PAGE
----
Recoveries of more Stubenberg meteorites fully confirmed the predicted impact area
As we already described in detail in the press release from 17 March 2016 (link to the press release), a very bright fireball appeared over Upper Austria in the evening of Sunday, March 6, shortly after half past ten local time, and was terminated by a multiple meteorite fall. The fall area lies mostly on the German territory, to the north of Inn River, between villages Stubenberg on the west and Ering on the east (see Fig. 3 of the PR1 or Fig 1).The instrumental records provided by the cameras of the Czech part of the European Fireball Network were crucial for the explanation of this rare natural event. The cameras at six sites photographed the event at least partly. Thanks to these records, the fireball could be rigorously described and also the fall area of meteorites could be computed (see Fig. 3 of the PR1). In the first PR we informed about recovery of several fragments of the total mass about 45 g, which were evidently parts of a single meteorite, which broke up at the impact. Here we bring new information about searching activities which resulted in several new finds in the predicted area during the last month.Obrázky a data nejsou určeny k dalšímu šíření a publikování. Raději, prosím, odkazujte na tuto stránku anebo kontaktujte autora.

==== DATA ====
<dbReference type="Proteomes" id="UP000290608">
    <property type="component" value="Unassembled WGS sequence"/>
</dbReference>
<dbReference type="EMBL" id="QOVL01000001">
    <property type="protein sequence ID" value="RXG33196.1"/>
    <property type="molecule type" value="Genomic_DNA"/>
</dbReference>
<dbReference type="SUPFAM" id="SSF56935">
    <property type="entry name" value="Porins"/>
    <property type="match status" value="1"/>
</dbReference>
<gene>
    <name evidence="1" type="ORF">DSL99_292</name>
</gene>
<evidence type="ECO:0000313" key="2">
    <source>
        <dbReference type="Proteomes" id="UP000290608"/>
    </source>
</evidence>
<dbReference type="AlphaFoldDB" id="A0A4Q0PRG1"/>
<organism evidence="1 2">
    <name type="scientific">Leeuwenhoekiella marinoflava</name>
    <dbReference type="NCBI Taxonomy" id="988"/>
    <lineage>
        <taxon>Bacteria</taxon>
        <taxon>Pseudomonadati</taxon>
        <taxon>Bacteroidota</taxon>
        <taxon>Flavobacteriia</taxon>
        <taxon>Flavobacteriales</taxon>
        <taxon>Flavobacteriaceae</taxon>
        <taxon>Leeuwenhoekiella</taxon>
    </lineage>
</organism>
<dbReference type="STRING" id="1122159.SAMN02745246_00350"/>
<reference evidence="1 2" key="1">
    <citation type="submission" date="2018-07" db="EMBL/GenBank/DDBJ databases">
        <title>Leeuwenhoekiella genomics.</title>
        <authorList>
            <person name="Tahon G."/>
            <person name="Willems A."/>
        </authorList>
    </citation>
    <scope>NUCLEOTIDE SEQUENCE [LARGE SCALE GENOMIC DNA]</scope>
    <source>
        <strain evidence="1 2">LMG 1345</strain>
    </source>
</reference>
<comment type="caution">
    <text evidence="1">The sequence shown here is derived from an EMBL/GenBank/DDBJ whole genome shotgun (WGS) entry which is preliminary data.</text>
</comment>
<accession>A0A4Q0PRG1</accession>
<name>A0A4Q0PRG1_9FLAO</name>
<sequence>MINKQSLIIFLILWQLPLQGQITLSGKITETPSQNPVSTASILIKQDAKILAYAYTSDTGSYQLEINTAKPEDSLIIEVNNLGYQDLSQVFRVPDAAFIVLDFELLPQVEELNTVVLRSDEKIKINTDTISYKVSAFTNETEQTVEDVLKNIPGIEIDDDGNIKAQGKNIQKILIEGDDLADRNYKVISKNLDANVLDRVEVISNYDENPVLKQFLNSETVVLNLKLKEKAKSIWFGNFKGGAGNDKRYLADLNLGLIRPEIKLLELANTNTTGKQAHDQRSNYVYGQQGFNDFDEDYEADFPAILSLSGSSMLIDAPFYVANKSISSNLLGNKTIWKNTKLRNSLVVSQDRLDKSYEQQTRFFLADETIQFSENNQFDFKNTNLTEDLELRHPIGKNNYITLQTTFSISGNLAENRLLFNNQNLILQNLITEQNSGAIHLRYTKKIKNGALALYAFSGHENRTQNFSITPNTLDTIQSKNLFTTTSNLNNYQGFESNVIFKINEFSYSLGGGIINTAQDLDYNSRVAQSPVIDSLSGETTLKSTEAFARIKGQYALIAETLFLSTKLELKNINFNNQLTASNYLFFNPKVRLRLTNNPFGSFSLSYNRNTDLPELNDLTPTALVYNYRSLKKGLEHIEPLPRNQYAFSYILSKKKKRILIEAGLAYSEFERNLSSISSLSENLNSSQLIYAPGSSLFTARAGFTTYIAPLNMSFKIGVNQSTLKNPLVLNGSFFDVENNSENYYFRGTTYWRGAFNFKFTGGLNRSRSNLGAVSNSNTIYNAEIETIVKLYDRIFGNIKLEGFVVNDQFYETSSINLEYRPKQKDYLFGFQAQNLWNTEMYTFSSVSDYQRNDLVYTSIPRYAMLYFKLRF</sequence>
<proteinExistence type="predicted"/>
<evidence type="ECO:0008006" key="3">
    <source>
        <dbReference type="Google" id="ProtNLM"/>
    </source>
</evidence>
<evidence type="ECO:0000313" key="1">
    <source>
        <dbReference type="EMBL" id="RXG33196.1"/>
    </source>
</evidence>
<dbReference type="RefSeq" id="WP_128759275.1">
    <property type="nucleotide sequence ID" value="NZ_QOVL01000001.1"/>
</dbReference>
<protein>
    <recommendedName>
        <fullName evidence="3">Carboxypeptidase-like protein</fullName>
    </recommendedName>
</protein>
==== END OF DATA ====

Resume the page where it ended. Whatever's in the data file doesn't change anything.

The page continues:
The searches for meteorites started shortly after we announced the fall area to our German colleagues the next day after the fireball passage. According to our prediction small fragments are expected in the eastern and southeastern part of the fall area and fragment mass will increase toward west and northwest. The largest fragments are expected to be located in the forest east of Stubenberg. The effort on German side is mostly coordinated by Dieter Heinlein, who is a long-term collaborator of the European Fireball Network. As it was already mentioned, the first search in larger groups was quickly successful, when several fragments of total mass of about 45 grams were found. They were evidently part of a single meteorite, which broke up at the impact. Subsequently, on March 18, another piece with mass of 2.3 g was found, so the total mass of all 14 pieces reached almost 48 g. It well corresponds to the expected meteorite masses at given location (point M1 in Fig 1). Two fragments were used for mineralogical analysis and were independently classified by Prof. Addi Bischoff at the Münster University (link to the press release) and by Dr. Jakub Haloda in the laboratories of the Czech Geological Survey, as an ordinary chondrite breccia of type LL6 containing also a clast with achondritic composition. Both orbital analysis and the composition of the meteorite confirmed its asteroidal origin. The still unofficial name of the meteorite is Stubenberg.
The first successful find naturally caused great wave of interest of many meteorite hunters and it is great that some of them were successful in their endeavour. Here we bring short overview of all new finds and discuss the experience which resulted from all these searching activities. Altogether, five new meteorites have been found during last month.